We watched on Saturday amid a heavy snowstorm and suddenly realized the magical quality of this special sport. As someone who has seen a real dog sled race, it was surprising just how quite the sleds are as they come by through the forest. We were watching on the trails with noone else around and all you could hear was the soft pitter patter of dog feet and the quite shusshing of freshly waxed sled rails. It’s a pretty cool experience.
On Sunday, we went with Eric to the Alaska Ultra Sport Iditarod Invitational Race start. This is the race where bikers and runners race 350 miles to over the Alaska Range to the town of McGrath, or for those super endurance folks, 1,000 miles to Nome. The bikers ride fat tire bikes, while the runners basically walk pulling small plastic sleds. It can take up to 2 weeks for the runners to reach McGrath and up to a month for the to reach Nome. For Amy, it was like being a kid in the candy store, since she’s been fascintated by this race for years. She hopes to compete in the future and tried out one of the racer’s sleds. Many of the racers use Eric’s Epic Designs Gear, so Dan shot photos of the race start and then went cross country skiing along the Iditarod trail with Amy and Paul. It was Paul’s first time skiing in years and he loved it! During our ski, we were passed by a few dog sled teams who were out for the day. It’s neat to see all the happy puppies with their smiles and flapping tongues as they trot down the trail.
We took Paul to the airport for his Sunday night flight and he ended his 48 hour, fun filled, adventure packed Alaska holiday. March Madness continued here the next weekend with the other two big events, the 27th Annual Iditarod Race and the Tour of Anchorage ski race.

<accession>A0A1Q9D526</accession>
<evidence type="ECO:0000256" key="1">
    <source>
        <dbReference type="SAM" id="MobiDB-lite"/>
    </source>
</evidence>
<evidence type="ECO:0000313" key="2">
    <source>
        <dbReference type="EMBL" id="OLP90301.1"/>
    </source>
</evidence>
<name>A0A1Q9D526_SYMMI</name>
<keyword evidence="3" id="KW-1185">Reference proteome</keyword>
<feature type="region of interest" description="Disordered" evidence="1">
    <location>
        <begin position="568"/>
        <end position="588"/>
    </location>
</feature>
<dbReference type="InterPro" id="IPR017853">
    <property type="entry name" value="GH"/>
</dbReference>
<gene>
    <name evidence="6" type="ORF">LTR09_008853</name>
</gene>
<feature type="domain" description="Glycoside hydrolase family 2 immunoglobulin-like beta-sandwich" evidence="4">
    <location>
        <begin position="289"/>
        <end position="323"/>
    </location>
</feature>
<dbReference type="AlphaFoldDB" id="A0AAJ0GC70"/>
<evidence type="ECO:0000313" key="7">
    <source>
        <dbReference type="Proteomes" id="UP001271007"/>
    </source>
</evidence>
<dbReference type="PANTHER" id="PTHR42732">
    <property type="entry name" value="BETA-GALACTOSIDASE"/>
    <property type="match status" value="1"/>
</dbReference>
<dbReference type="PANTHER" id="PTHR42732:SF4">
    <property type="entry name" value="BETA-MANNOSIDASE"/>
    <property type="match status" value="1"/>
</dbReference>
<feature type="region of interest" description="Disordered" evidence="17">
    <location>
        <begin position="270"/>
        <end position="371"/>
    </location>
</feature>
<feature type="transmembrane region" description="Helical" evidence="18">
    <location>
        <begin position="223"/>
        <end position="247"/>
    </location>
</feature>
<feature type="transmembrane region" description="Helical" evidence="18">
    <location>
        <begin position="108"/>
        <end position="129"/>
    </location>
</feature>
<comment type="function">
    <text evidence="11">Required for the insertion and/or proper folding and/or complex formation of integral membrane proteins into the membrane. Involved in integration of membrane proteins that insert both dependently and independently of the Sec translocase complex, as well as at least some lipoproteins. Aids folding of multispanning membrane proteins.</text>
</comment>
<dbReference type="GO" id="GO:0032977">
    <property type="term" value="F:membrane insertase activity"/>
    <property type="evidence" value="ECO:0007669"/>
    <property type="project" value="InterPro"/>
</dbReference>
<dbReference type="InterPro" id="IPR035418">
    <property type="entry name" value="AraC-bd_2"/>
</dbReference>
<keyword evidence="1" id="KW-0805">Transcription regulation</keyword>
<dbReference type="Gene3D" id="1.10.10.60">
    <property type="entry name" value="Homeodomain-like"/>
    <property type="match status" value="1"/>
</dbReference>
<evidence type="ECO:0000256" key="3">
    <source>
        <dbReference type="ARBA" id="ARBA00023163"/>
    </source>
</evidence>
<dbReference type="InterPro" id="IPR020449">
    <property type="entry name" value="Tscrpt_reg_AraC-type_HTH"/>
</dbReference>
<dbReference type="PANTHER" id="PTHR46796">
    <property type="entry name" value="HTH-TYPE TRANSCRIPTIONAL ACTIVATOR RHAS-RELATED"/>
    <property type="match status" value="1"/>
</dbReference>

The Iditarod is without a doubt, the biggest event in Alaska. Over 60 dog teams began this year’s 1,049 mile race from Anchorage to Nome. Saturday, March 7 was this year’s Ceremonial start. People line up all along the streets and trails to watch and cheer the racers as they cruise in a relaxed pace through Anchorage from Downtown, 20 miles out to Campbell airstrip in the Chugach Foothills. The race ‘restart’ was the next day, where the dog teams take off for real on their extreme, adventurous journey through Alaska. They face many hazards along the way, including extreme cold, navigating in whiteout storms, broken ice on frozen rivers and of course, cranky moose who are tired after months of winter and often refuse to budge from the trail even when confronted by dog teams. It takes the fastest racers about 10 days to reach Nome, although in the past, it has taken some racers up to a month.
The Tour of Anchorage is a 25k, 40k and 50k nordic ski race all the way through town. This year is was the day after the Iditarod Ceremonial start and so the party air continued along the trails in Anchorage through the weekend. We watched Eric and the few thousand other racers of all ages and body fitness ski on skate and classic gear sky by on the trails in our neighborhood, and Dan went down to the Weschester Lagoon to shoot the first waves of elite racers speed by in their skinsuits. It’s like the Old Town Marathon, Alaska style, and we hope to do the race next year.